Autonomy founder Mike Lynch has argued the UK needs to change its approach to innovation in order to allow entrepreneurs to prosper nationally and compete globally.
Lynch is one of the success stories in the UK start-up scene, founding Cambridge-based Autonomy in 1996, and selling the start-up for £7.1bn in 2011.
However Lynch, speaking at the Global Grand Challenges Summit in London, said many entrepreneurs with start-up ideas fail to take off in the UK because the national culture is "cynical".
He advised Britain to adopt more of a "can do" attitude like that of the US.
"It's always easy to find a way to kill off things," said Lynch.
Lynch congratulated the government on the increasing innovation support it has been offering start-ups in recent years but argued there remain challenges in the UK institution that continue to hold entrepreneurs back.
For example, Lynch said the British intellectual property system is confused and needs to be modernised.
"Does the university own the IP, or does the student own it? This is important to clarify," said Lynch.
Lynch's comments follow the government's Hargreaves Report in May 2011, which outlined proposals to update the UK's outdated IP laws. However the government seems to have made little progress on tackling the IP issue since.
Lynch also argued the UK's equity capital markets are holding back venture capital firms.
Here, he referred to the equity gaps that all small UK firms experience when trying to scale up, and the lack of economic incentives available to venture capitalists to encourage them to help start-ups expand. This issue was also recently raised by a government policy paper.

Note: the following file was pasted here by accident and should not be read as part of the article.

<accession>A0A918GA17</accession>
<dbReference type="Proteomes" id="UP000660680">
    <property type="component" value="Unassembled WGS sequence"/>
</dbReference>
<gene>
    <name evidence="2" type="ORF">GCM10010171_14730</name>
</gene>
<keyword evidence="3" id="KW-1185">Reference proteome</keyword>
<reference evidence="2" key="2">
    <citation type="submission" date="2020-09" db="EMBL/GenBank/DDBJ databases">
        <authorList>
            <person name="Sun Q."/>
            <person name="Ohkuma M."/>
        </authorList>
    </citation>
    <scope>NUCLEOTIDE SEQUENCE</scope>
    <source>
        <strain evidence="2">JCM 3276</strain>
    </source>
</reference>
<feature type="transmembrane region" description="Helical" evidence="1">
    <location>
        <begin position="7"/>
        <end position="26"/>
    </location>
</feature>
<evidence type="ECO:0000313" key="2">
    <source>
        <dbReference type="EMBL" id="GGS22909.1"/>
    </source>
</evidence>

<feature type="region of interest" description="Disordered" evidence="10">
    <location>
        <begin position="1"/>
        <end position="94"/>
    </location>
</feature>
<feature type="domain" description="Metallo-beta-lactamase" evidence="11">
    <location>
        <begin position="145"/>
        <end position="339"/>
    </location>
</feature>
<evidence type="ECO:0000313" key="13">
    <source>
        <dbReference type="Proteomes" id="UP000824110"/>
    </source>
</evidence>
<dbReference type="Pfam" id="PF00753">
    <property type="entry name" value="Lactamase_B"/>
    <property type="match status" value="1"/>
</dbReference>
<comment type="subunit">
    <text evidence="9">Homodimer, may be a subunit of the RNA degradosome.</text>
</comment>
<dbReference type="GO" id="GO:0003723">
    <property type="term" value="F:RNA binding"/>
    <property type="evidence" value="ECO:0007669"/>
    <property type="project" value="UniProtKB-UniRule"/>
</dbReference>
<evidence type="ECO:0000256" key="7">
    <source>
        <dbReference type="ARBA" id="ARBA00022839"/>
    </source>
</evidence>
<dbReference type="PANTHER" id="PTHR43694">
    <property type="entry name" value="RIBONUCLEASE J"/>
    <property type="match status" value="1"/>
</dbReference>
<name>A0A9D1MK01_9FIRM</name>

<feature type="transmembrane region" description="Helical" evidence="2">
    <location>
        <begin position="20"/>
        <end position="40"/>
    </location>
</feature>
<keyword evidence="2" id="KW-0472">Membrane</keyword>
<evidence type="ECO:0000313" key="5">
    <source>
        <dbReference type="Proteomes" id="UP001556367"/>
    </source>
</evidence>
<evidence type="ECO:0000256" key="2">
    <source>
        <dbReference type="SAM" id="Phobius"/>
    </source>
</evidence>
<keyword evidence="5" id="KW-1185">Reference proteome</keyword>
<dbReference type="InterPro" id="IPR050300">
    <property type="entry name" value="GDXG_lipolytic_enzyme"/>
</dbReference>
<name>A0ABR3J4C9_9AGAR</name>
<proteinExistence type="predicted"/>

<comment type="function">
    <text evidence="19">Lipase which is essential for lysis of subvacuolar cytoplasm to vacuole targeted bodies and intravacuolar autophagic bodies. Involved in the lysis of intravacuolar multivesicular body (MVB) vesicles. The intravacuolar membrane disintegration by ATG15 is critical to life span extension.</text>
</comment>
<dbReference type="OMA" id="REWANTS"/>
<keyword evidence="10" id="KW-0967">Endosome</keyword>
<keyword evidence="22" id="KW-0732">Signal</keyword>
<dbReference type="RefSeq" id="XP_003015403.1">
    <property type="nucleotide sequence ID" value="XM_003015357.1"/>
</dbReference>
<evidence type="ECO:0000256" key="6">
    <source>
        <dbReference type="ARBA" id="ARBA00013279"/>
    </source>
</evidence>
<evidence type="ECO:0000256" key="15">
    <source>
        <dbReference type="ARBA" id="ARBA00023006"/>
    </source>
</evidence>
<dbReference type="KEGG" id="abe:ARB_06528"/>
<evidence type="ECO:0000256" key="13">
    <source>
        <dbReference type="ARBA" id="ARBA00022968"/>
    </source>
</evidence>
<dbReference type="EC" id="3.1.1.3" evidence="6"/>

"Entrepreneurs often blame venture capitalists for the lack of funding, but they are rational beings," suggested Lynch.
The comments come on the same day the government was castigated by a group of MPs over its failure to develop a coherent strategy to support the commercialisation of technology innovations by UK start-ups.
Last month, Lynch raised $1 billion through his Invoke Capital fund to invest in up and coming British technology companies.
Lynch is currently making headlines because of accusations he is facing from HP.
HP wrote off £5.9bn of the amount it paid for Autonomy late last year and alleges that it paid over the odds for the start-up because of deliberate accounting irregularities. Lynch has always denied any wrong doing.
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